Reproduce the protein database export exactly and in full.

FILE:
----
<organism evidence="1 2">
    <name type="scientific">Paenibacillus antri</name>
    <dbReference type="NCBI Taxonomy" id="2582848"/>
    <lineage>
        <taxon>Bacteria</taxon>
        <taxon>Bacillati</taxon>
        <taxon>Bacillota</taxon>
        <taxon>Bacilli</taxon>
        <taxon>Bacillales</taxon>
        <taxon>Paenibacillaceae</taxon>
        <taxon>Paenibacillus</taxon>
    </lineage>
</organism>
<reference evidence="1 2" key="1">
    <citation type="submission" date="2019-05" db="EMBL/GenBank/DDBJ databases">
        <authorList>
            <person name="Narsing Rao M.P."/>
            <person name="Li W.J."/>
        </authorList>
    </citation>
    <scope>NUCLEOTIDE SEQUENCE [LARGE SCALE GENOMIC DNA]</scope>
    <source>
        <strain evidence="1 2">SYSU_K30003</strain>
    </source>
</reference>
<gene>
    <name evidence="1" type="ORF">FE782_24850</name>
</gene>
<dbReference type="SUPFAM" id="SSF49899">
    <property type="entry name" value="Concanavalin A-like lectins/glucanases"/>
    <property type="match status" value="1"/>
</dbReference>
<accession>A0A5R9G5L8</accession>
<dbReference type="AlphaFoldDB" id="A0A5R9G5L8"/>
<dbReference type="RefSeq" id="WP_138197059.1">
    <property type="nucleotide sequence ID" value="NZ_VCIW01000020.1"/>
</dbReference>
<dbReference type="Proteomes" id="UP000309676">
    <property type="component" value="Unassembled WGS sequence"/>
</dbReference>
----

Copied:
<organism evidence="1 2">
    <name type="scientific">Paenibacillus antri</name>
    <dbReference type="NCBI Taxonomy" id="2582848"/>
    <lineage>
        <taxon>Bacteria</taxon>
        <taxon>Bacillati</taxon>
        <taxon>Bacillota</taxon>
        <taxon>Bacilli</taxon>
        <taxon>Bacillales</taxon>
        <taxon>Paenibacillaceae</taxon>
        <taxon>Paenibacillus</taxon>
    </lineage>
</organism>
<reference evidence="1 2" key="1">
    <citation type="submission" date="2019-05" db="EMBL/GenBank/DDBJ databases">
        <authorList>
            <person name="Narsing Rao M.P."/>
            <person name="Li W.J."/>
        </authorList>
    </citation>
    <scope>NUCLEOTIDE SEQUENCE [LARGE SCALE GENOMIC DNA]</scope>
    <source>
        <strain evidence="1 2">SYSU_K30003</strain>
    </source>
</reference>
<gene>
    <name evidence="1" type="ORF">FE782_24850</name>
</gene>
<dbReference type="SUPFAM" id="SSF49899">
    <property type="entry name" value="Concanavalin A-like lectins/glucanases"/>
    <property type="match status" value="1"/>
</dbReference>
<accession>A0A5R9G5L8</accession>
<dbReference type="AlphaFoldDB" id="A0A5R9G5L8"/>
<dbReference type="RefSeq" id="WP_138197059.1">
    <property type="nucleotide sequence ID" value="NZ_VCIW01000020.1"/>
</dbReference>
<dbReference type="Proteomes" id="UP000309676">
    <property type="component" value="Unassembled WGS sequence"/>
</dbReference>